643 Home, sweet home – part 4

Rotterdam

We’ve reached 1968 now, University finished, and the whole of the rest of my life to do something useful with. So I went back to what I did best, public libraries; and with one fairly short interruption I carried on doing that until 1992. All of that will appear in p. 331 for which I shall probably devise a witty title. How I ended up in Rotterdam will also appear there.

The Esperanto office (where I was working) saved me some bother by finding me a room to rent in Samuel Mullerplein, a fairly central location not too far from work and also nicely within walking distance of a couple of parks. I can remember a fair-sized room on the first floor at the corner of the building (so plenty of windows) and some kind of pleasant view. I wasn’t there too long however, as the landlady was a little too fond of setting rules. In particular, no food preparation and no washing of clothes.

I reckoned this would make life a bit difficult, and mentioned this at work during a coffee break. I was very surprised, as a result, to be offered a room above the office itself. In principle this was a double room so I had plenty of space for my stuff. There was a kitchen in the basement and a launderette nearby. These trivial details quite possibly changed my life. There were four other people living above the office; the boss Dr. Victor Sadler and his wife Gouri; the splendid Rob Moerbeek who did the post room and the library and all sorts of other things; and my immediate neighbour (next room to mine) Maria Frus. All of these people will appear in more detail in other places. This next room thing is important. It’s called “Propinquity , which is just a fancy word for nearness; but it has a psychological slant to it. Allow me a quote from someone’s else’s website, randomly turned up by Google:
“Here’s the rundown of some of the major reasons why two people fall in love: Propinquity — people in close physical proximity are more likely to become involved than people farther away; what psychologists call “repeated exposure” is a powerful inducement to romance. Similarity is also important: People who are like each other like each other. Then there’s “reciprocal liking” — knowing that the other person likes you makes you like them more. The other person’s desirability — appearance, personality — also obviously plays a role. And a final big one is “filling a need” — part of why we pursue love is that we need love and its attendant pleasures (sex, intimacy, closeness, children).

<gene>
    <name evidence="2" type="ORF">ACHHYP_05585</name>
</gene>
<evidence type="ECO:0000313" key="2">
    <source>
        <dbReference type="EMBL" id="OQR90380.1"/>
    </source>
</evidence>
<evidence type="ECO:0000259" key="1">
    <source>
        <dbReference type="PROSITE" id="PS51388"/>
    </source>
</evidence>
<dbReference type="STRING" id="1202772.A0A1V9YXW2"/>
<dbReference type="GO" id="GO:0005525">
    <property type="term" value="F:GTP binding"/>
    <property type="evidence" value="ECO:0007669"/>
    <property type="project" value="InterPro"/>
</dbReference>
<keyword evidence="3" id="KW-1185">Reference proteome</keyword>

Well, I think that ticks all the boxes; working close together, living very close together – and the rest of it really doesn’t belong in a “Home, sweet home” page. All that was missing was a dash of “absence makes the heart grow fonder”.

This was supplied when a married couple, Lawrence and Audrey Mee, came to work in the office, and needed the room I was occupying. As I remember they were quite apologetic about turfing me out, but in fact things turned out rather well. Office romances are best conducted off the premises.

My third and final address in Rotterdam was in the same road (Nieuwe Binnenweg) as the office but some way further out. It was a plain square room containing not much more than a bed and a sofa, with a shared shower and toilet nearby, and an alcove in the room containing a sink, where I set up a pair of hotplates. It was good enough for a person to sleep in, which was pretty much all I did there; though it was directly above a Greek restaurant, which did nothing to make me like Demis Roussos very much.

Not long after this the Sadlers moved out of the office and Maria took over their room on the top floor. We spent several increasingly friendly evenings slapping paint around and generally sprucing the room up. It was in this room that we eventually considered ourselves engaged; but that’s another story.

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